Vascular surgery, just like many other medical surgical specialties, has come a long way over the years. Many procedures that used to require invasive surgery and a lengthy recovery are now performed minimally invasively with little or no downtime and no hospital stay.
Lam Vascular & Associates specializes in the treatment of peripheral artery disease. As peripheral artery diseases become increasingly common, vascular surgeons such as Dr. Russell Lam and Dr. Cassidy Duran are seeking new, less invasive and more effective ways to treat patients with PAD.
Minimally-Invasive Options for Treating PAD
Most doctors who specialize in vascular disease use balloon expansion (angioplasty and stenting) as the principal therapy in treating lower-extremity PAD. However, Lam Vascular & Associates offers a viable alternative to more traditional treatment methods: laser atherectomy.
Laser atherectomy is a minimally invasive procedure that is performed in-office and generally does not involve hospital stay. Since only local anesthesia and a mild sedative are used, recovery time is minimal. Due to the precision of laser technology, the procedure is for most, very effective in reopening the arteries to stimulate long-term, healthy blood flow.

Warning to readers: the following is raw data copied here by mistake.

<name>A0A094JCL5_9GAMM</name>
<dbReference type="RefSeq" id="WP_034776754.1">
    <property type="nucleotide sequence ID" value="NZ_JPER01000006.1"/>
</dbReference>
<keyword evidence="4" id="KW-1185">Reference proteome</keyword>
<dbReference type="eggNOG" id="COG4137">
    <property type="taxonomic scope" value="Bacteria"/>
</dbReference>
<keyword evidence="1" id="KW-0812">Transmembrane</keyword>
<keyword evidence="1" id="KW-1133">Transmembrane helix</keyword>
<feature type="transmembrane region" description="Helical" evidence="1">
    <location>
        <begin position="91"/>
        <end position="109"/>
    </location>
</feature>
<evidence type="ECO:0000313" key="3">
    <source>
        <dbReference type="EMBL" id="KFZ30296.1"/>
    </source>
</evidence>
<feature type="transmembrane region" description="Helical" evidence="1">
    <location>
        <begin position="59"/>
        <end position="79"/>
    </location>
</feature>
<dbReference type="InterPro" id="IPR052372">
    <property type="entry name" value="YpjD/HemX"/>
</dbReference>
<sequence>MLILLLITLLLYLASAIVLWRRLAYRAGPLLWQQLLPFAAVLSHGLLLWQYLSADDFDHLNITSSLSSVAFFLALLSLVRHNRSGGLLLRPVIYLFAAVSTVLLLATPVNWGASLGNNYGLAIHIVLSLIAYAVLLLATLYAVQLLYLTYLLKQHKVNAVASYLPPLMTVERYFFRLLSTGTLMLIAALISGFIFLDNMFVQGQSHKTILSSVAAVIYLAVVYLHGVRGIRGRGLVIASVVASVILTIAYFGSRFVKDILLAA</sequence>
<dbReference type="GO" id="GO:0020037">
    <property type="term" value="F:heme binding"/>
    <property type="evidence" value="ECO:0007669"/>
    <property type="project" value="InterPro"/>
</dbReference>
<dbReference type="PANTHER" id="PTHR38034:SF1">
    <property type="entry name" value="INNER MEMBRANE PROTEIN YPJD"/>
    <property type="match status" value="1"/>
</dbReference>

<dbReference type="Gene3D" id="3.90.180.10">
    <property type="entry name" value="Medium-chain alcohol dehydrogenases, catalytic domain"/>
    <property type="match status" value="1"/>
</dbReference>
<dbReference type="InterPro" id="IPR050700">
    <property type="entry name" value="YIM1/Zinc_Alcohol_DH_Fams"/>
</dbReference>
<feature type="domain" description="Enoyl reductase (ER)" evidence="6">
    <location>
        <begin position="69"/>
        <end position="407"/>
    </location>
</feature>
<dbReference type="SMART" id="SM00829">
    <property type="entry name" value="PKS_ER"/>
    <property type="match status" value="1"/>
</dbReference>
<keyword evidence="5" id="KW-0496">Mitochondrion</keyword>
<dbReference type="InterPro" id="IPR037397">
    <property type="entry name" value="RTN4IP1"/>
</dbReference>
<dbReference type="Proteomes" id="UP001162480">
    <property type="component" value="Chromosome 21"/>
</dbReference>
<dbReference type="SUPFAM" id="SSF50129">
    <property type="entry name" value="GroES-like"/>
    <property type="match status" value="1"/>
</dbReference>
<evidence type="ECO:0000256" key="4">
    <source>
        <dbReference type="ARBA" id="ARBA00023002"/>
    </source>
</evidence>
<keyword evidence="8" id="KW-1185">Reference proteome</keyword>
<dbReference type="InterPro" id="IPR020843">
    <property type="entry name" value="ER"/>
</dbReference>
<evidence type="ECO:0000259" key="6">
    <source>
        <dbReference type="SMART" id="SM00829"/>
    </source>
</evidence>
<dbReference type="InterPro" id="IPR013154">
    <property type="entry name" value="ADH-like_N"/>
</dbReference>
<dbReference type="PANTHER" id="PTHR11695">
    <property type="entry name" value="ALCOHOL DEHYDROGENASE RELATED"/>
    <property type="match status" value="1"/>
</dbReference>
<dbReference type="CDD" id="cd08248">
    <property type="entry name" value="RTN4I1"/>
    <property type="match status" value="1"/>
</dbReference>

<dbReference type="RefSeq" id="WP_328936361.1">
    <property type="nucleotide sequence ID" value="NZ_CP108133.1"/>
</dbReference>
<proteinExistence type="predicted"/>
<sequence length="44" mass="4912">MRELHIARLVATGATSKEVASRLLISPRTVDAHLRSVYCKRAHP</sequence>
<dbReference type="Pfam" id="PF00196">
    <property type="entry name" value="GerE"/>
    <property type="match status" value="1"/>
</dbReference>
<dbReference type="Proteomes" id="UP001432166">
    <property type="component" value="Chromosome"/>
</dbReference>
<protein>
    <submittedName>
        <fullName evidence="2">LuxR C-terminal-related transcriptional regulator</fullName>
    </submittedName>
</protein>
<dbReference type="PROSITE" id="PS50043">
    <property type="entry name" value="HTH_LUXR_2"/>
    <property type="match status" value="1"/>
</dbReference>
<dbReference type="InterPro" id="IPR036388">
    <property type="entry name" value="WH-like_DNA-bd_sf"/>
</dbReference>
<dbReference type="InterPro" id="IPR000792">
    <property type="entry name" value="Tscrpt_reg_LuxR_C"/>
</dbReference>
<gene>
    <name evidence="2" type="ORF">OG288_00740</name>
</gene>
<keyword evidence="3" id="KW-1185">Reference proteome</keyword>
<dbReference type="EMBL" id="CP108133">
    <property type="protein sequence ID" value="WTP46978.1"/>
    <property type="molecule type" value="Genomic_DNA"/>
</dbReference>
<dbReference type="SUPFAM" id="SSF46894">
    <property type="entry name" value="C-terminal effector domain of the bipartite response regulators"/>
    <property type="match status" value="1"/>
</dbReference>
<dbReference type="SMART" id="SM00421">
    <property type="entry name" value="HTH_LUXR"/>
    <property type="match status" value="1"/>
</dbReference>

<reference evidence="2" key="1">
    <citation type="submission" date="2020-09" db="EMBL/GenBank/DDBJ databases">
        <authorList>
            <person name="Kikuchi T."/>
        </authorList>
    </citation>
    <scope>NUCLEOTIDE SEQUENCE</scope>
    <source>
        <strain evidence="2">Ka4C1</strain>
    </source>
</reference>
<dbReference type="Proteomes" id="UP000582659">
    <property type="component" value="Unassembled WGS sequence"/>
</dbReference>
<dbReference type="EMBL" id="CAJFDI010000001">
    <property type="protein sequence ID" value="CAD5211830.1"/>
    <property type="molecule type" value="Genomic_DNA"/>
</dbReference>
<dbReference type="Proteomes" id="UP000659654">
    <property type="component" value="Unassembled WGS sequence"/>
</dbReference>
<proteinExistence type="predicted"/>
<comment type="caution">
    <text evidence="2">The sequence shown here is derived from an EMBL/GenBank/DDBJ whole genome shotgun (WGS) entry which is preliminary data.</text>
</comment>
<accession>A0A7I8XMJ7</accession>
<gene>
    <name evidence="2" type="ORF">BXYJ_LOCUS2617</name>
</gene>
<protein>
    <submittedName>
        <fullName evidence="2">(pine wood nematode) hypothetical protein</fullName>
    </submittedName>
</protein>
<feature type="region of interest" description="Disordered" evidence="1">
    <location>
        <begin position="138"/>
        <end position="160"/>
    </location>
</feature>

Regardless of which procedure you undergo to address your vascular issue, you will play a key role in your own recovery. It is important to understand and follow your doctor’s instructions to help ensure a positive outcome.
Get Active as Soon as You are Able
It is important to resume a reasonable amount of activity as soon as possible. Most recovery occurs within the first several weeks after surgery and your active participation is a key component in having a good outcome. To do this, work with your physical therapist to improve your activity and function level.
Make the Necessary Lifestyle Changes
The most important part of your recovery is your participation as an active team member in your own care. This means adjusting your lifestyle, possibly to avoid some activities you may have been doing prior to your procedure.
If you were a smoker prior to your procedure, the most important change you can make is to stop smoking. Get whatever support you need to help you kick the habit. You will live longer, reduce your risk of developing cancer and reduce the risk of your vascular disease recurring.
Dietary changes and getting regular exercise also are important parts of the recovery process. A physical therapist can help direct your exercise program. Or, you can plan your own regular physical activity. It’s an important part of your overall health maintenance and will help improve your outcome after surgery.
Your healthcare team will also likely offer dietary guidelines. You can reduce your risk of high blood pressure and recurrence of your vascular disease by limiting the salt and fatty foods you eat.
Have questions? Contact our office today.
The information contained in this article is not intended to be used as a substitute for medical advice. Patient results will vary based on risk factors, age, disease and medical history and are not guaranteed in any way.